By Pat Payton
Due to health concerns from the outbreak of the Coronavirus, mayor Al Strathdee and town council held an emergency meeting Saturday morning and decided to indefinitely close the Pyramid Recreation Centre (including the arenas and pool).
In an interview with the Independent, Strathdee said the ice in both pads is being taken out for at least three to four weeks. The process apparently began this past weekend.
“We made a bunch of decisions, and passed our pandemic plan,” the mayor told the newspaper. “We’ve decided to take the ice out for now.
“From a cost perspective, it’s cheaper for us to take it out. We figure it’s going to be four weeks, but we have to see what happens. The mechanics of running it with no patrons doesn’t make sense economically. Every level of hockey has been cancelled, but there is the Easter (No-body contact) tournament and we’re aware of that.”
In the current situation, Strathdee said anyone playing hockey in the facility wouldn’t be covered by liability insurance.
“Anyone who is sanctioned by minor hockey or the Jr. ‘B’ Lincolns, if they were to play, they don’t have insurance,” he said. “That’s the big elephant in the room. We’ve been told that insurance wouldn’t cover a private tournament, but things could change.”
“The problem is, this thing is real and everything keeps changing so quickly. We’re trying to take some proactive measures to try and slow it down. Then the health care system can handle it. It’s a tough situation, and we’re doing our best to keep ahead of it.”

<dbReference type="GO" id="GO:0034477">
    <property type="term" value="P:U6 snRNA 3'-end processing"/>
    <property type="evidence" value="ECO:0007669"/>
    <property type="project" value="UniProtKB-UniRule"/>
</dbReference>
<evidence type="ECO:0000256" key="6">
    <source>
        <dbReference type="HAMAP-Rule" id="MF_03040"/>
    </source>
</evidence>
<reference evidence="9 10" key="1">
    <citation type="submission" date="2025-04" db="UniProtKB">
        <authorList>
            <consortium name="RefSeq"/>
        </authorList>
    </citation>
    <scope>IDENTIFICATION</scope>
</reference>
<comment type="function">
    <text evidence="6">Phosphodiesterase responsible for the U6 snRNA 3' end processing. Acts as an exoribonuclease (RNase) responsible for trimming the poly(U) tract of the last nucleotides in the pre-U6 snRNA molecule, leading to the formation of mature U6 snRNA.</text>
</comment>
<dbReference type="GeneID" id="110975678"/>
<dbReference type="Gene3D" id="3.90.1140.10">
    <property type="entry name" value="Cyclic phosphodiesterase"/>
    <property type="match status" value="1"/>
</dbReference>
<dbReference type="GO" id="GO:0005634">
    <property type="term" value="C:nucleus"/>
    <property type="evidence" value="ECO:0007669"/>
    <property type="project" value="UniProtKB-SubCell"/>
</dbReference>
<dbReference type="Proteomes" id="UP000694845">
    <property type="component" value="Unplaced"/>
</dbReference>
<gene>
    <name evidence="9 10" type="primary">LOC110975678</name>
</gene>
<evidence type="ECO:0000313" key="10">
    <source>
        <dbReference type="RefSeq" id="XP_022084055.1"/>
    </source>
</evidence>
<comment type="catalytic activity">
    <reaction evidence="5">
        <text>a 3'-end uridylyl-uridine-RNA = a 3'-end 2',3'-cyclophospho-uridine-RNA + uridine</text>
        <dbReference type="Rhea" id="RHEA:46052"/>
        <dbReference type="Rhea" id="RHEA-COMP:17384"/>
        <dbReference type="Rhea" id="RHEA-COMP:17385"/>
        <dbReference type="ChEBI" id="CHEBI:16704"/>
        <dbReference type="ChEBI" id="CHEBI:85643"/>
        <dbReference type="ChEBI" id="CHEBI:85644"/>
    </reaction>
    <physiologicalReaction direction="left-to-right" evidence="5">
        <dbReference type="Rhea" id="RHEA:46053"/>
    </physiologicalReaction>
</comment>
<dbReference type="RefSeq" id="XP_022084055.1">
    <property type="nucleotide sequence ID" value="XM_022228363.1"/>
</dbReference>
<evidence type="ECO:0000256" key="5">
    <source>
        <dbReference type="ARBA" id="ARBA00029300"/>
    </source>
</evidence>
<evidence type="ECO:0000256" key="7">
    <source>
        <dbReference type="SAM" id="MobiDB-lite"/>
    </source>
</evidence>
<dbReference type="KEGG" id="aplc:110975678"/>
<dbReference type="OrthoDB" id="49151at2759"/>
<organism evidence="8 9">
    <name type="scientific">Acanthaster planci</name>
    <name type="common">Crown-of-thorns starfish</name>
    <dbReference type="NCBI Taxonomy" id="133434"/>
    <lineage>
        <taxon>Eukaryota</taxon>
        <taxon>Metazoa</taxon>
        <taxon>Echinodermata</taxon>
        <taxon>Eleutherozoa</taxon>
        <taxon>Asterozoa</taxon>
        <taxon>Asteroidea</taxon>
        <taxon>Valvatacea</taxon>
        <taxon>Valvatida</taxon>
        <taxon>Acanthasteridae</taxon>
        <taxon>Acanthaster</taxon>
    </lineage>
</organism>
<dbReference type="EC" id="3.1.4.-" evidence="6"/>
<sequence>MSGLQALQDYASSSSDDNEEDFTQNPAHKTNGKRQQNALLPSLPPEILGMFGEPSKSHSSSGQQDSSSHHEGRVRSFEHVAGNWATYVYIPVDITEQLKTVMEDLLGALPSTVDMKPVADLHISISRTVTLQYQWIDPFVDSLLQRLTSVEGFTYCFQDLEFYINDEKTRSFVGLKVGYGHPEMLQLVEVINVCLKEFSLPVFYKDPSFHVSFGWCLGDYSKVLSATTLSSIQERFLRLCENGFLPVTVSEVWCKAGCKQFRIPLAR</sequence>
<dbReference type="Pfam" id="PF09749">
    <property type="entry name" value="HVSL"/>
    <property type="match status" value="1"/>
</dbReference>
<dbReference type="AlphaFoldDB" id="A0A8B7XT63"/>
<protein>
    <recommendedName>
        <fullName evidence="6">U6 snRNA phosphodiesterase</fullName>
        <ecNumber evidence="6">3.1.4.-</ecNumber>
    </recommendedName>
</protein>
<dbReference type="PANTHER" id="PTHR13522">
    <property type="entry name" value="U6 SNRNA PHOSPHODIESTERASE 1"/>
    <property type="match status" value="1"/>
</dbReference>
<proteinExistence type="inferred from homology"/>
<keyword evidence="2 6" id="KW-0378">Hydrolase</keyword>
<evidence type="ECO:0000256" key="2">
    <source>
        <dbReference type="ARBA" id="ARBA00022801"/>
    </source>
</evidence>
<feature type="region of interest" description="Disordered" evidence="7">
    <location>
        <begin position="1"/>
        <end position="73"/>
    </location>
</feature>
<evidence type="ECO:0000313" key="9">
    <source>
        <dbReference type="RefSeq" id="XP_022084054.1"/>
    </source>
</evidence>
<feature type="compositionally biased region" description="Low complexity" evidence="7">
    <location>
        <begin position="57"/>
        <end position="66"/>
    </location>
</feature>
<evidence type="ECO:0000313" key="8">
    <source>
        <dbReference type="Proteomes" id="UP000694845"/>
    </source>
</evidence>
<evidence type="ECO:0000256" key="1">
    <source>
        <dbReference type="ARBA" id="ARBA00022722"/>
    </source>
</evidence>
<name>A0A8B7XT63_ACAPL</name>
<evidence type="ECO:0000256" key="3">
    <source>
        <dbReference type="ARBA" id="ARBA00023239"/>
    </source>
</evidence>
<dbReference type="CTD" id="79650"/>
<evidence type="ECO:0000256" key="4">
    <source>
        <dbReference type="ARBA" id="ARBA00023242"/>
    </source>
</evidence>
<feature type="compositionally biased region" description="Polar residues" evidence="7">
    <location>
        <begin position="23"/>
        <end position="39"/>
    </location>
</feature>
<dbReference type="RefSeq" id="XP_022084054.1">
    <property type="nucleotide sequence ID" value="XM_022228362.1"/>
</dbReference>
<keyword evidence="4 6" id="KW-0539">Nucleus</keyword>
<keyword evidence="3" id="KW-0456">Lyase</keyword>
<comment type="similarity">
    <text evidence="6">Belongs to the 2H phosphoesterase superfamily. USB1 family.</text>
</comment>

In an interview with the newspaper last Friday, the mayor explained that Ontario’s Chief Medical Officer of Health David Williams has determined that communities where more than 250 people gather at a time must have screening in place.
“We don’t have the resources to do screening, so we’re closing the PRC to events,” Strathdee said. “At the PRC, there can be well over 1,000 people go through there on weekends. And the Chief Medical Officer of Health is saying, ‘unless you’re screening all those people, you shouldn’t be opening your doors.’ So the reality is, we don’t have the facilities to screen all those people.”
“The last number I saw was something like 6,500 people a week go through the (PRC) facility.”
The town has also closed the library, the museum, the Friendship Centre and Youth Centre, the mayor told the Independent.
“Our daycare (at Holy Name of Mary school) was closed by the school board,” he said. “They own and control the building. They sent us an email and told us to be out of the building by 5:30 p.m. (Friday) and you can’t come back for three weeks. So we’re out of the daycare business for three weeks. The decision was made for us.”
“We’ve been in touch with Huron County and all their community centres are closing as well.”
Long-term, Strathdee said employment of the town staff could be affected.
“We talked about our staffing plan,” he noted Saturday. “Everyone is going to have a job for this week, and then we’ll evaluate. We’re going to have alternate duties, there’s always stuff to do. But we don’t know how long that will last.”
“There will be some announcements this week going forward.”
By Pat Payton